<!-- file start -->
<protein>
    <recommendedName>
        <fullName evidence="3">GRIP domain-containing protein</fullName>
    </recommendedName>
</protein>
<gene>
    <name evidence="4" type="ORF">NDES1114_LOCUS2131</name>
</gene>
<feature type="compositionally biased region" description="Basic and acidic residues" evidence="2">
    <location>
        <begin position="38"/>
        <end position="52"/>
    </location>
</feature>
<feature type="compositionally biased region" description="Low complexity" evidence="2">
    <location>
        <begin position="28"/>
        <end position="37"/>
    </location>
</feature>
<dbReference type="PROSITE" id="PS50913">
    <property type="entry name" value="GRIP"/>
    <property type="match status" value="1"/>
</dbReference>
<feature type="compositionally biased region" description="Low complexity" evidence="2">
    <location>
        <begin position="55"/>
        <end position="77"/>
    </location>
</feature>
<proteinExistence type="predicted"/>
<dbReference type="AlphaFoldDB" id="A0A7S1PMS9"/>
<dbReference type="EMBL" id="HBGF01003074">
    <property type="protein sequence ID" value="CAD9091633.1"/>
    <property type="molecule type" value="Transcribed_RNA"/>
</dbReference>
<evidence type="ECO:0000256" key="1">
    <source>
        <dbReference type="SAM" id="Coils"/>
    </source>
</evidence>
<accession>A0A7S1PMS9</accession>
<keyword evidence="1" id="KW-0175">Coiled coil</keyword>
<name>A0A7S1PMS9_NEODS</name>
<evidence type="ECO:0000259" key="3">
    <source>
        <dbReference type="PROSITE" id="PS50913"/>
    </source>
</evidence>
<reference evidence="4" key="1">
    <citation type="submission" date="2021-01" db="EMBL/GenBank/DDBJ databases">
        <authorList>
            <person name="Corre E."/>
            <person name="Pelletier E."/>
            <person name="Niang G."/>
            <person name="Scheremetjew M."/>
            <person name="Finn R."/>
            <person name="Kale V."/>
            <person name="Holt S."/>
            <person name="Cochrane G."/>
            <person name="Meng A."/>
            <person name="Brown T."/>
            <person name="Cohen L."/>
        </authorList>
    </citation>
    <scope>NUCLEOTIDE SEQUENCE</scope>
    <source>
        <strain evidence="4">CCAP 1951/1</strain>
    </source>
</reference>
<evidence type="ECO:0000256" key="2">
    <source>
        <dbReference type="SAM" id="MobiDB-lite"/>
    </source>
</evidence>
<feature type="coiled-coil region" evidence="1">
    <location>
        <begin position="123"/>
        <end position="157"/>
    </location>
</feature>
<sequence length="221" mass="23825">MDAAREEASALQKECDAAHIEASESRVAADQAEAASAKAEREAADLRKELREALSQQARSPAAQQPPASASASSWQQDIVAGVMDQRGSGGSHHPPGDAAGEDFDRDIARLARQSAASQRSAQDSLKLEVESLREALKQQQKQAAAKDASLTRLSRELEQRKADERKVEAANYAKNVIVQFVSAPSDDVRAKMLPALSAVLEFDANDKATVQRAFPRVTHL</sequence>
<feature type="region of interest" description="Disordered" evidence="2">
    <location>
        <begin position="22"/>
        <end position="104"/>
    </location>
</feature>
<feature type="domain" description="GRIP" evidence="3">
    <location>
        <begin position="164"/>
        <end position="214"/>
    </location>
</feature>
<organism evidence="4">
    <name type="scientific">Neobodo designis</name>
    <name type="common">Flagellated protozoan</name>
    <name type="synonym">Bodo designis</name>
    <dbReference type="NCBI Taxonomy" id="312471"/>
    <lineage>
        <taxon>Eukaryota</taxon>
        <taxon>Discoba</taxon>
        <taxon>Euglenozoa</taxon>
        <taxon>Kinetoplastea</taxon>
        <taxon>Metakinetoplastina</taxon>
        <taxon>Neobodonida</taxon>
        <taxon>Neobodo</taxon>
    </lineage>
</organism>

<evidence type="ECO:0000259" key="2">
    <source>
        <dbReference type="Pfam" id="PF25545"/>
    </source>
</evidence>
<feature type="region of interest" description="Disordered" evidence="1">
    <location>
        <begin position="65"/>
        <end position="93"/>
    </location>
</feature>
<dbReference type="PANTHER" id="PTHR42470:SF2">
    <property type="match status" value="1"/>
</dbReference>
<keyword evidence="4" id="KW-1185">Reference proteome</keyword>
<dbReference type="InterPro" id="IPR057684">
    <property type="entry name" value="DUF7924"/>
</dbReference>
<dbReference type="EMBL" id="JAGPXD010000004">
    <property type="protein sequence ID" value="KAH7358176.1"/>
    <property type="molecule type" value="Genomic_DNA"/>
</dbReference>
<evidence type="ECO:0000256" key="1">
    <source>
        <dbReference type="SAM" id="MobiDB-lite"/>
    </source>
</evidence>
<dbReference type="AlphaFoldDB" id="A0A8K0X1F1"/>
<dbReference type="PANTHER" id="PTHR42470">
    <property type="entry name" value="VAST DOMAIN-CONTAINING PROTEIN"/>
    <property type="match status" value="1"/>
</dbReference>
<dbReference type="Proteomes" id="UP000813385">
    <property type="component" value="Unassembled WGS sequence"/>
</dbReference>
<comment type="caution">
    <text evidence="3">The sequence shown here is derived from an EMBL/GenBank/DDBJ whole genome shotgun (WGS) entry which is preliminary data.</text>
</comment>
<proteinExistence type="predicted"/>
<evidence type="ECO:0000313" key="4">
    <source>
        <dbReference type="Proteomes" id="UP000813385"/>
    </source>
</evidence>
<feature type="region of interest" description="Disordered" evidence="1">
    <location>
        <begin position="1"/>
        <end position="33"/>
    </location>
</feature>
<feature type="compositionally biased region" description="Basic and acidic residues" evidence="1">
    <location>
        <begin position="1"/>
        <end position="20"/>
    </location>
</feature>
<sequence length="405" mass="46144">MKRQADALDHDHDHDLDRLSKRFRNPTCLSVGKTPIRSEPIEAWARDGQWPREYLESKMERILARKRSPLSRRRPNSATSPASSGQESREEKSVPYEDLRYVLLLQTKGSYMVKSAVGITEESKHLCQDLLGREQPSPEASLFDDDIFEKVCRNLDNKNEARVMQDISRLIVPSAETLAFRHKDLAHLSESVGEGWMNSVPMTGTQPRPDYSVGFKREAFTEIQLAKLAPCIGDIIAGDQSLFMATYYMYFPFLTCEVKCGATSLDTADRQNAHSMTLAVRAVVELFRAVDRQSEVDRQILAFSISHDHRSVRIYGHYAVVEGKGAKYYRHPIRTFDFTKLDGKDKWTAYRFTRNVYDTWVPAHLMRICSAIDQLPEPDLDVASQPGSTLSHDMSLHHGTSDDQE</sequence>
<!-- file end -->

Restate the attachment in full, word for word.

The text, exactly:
<protein>
    <recommendedName>
        <fullName evidence="3">GRIP domain-containing protein</fullName>
    </recommendedName>
</protein>
<gene>
    <name evidence="4" type="ORF">NDES1114_LOCUS2131</name>
</gene>
<feature type="compositionally biased region" description="Basic and acidic residues" evidence="2">
    <location>
        <begin position="38"/>
        <end position="52"/>
    </location>
</feature>
<feature type="compositionally biased region" description="Low complexity" evidence="2">
    <location>
        <begin position="28"/>
        <end position="37"/>
    </location>
</feature>
<dbReference type="PROSITE" id="PS50913">
    <property type="entry name" value="GRIP"/>
    <property type="match status" value="1"/>
</dbReference>
<feature type="compositionally biased region" description="Low complexity" evidence="2">
    <location>
        <begin position="55"/>
        <end position="77"/>
    </location>
</feature>
<proteinExistence type="predicted"/>
<dbReference type="AlphaFoldDB" id="A0A7S1PMS9"/>
<dbReference type="EMBL" id="HBGF01003074">
    <property type="protein sequence ID" value="CAD9091633.1"/>
    <property type="molecule type" value="Transcribed_RNA"/>
</dbReference>
<evidence type="ECO:0000256" key="1">
    <source>
        <dbReference type="SAM" id="Coils"/>
    </source>
</evidence>
<accession>A0A7S1PMS9</accession>
<keyword evidence="1" id="KW-0175">Coiled coil</keyword>
<name>A0A7S1PMS9_NEODS</name>
<evidence type="ECO:0000259" key="3">
    <source>
        <dbReference type="PROSITE" id="PS50913"/>
    </source>
</evidence>
<reference evidence="4" key="1">
    <citation type="submission" date="2021-01" db="EMBL/GenBank/DDBJ databases">
        <authorList>
            <person name="Corre E."/>
            <person name="Pelletier E."/>
            <person name="Niang G."/>
            <person name="Scheremetjew M."/>
            <person name="Finn R."/>
            <person name="Kale V."/>
            <person name="Holt S."/>
            <person name="Cochrane G."/>
            <person name="Meng A."/>
            <person name="Brown T."/>
            <person name="Cohen L."/>
        </authorList>
    </citation>
    <scope>NUCLEOTIDE SEQUENCE</scope>
    <source>
        <strain evidence="4">CCAP 1951/1</strain>
    </source>
</reference>
<evidence type="ECO:0000256" key="2">
    <source>
        <dbReference type="SAM" id="MobiDB-lite"/>
    </source>
</evidence>
<feature type="coiled-coil region" evidence="1">
    <location>
        <begin position="123"/>
        <end position="157"/>
    </location>
</feature>
<sequence length="221" mass="23825">MDAAREEASALQKECDAAHIEASESRVAADQAEAASAKAEREAADLRKELREALSQQARSPAAQQPPASASASSWQQDIVAGVMDQRGSGGSHHPPGDAAGEDFDRDIARLARQSAASQRSAQDSLKLEVESLREALKQQQKQAAAKDASLTRLSRELEQRKADERKVEAANYAKNVIVQFVSAPSDDVRAKMLPALSAVLEFDANDKATVQRAFPRVTHL</sequence>
<feature type="region of interest" description="Disordered" evidence="2">
    <location>
        <begin position="22"/>
        <end position="104"/>
    </location>
</feature>
<feature type="domain" description="GRIP" evidence="3">
    <location>
        <begin position="164"/>
        <end position="214"/>
    </location>
</feature>
<organism evidence="4">
    <name type="scientific">Neobodo designis</name>
    <name type="common">Flagellated protozoan</name>
    <name type="synonym">Bodo designis</name>
    <dbReference type="NCBI Taxonomy" id="312471"/>
    <lineage>
        <taxon>Eukaryota</taxon>
        <taxon>Discoba</taxon>
        <taxon>Euglenozoa</taxon>
        <taxon>Kinetoplastea</taxon>
        <taxon>Metakinetoplastina</taxon>
        <taxon>Neobodonida</taxon>
        <taxon>Neobodo</taxon>
    </lineage>
</organism>

<evidence type="ECO:0000259" key="2">
    <source>
        <dbReference type="Pfam" id="PF25545"/>
    </source>
</evidence>
<feature type="region of interest" description="Disordered" evidence="1">
    <location>
        <begin position="65"/>
        <end position="93"/>
    </location>
</feature>
<dbReference type="PANTHER" id="PTHR42470:SF2">
    <property type="match status" value="1"/>
</dbReference>
<keyword evidence="4" id="KW-1185">Reference proteome</keyword>
<dbReference type="InterPro" id="IPR057684">
    <property type="entry name" value="DUF7924"/>
</dbReference>
<dbReference type="EMBL" id="JAGPXD010000004">
    <property type="protein sequence ID" value="KAH7358176.1"/>
    <property type="molecule type" value="Genomic_DNA"/>
</dbReference>
<evidence type="ECO:0000256" key="1">
    <source>
        <dbReference type="SAM" id="MobiDB-lite"/>
    </source>
</evidence>
<dbReference type="AlphaFoldDB" id="A0A8K0X1F1"/>
<dbReference type="PANTHER" id="PTHR42470">
    <property type="entry name" value="VAST DOMAIN-CONTAINING PROTEIN"/>
    <property type="match status" value="1"/>
</dbReference>
<dbReference type="Proteomes" id="UP000813385">
    <property type="component" value="Unassembled WGS sequence"/>
</dbReference>
<comment type="caution">
    <text evidence="3">The sequence shown here is derived from an EMBL/GenBank/DDBJ whole genome shotgun (WGS) entry which is preliminary data.</text>
</comment>
<proteinExistence type="predicted"/>
<evidence type="ECO:0000313" key="4">
    <source>
        <dbReference type="Proteomes" id="UP000813385"/>
    </source>
</evidence>
<feature type="region of interest" description="Disordered" evidence="1">
    <location>
        <begin position="1"/>
        <end position="33"/>
    </location>
</feature>
<feature type="compositionally biased region" description="Basic and acidic residues" evidence="1">
    <location>
        <begin position="1"/>
        <end position="20"/>
    </location>
</feature>
<sequence length="405" mass="46144">MKRQADALDHDHDHDLDRLSKRFRNPTCLSVGKTPIRSEPIEAWARDGQWPREYLESKMERILARKRSPLSRRRPNSATSPASSGQESREEKSVPYEDLRYVLLLQTKGSYMVKSAVGITEESKHLCQDLLGREQPSPEASLFDDDIFEKVCRNLDNKNEARVMQDISRLIVPSAETLAFRHKDLAHLSESVGEGWMNSVPMTGTQPRPDYSVGFKREAFTEIQLAKLAPCIGDIIAGDQSLFMATYYMYFPFLTCEVKCGATSLDTADRQNAHSMTLAVRAVVELFRAVDRQSEVDRQILAFSISHDHRSVRIYGHYAVVEGKGAKYYRHPIRTFDFTKLDGKDKWTAYRFTRNVYDTWVPAHLMRICSAIDQLPEPDLDVASQPGSTLSHDMSLHHGTSDDQE</sequence>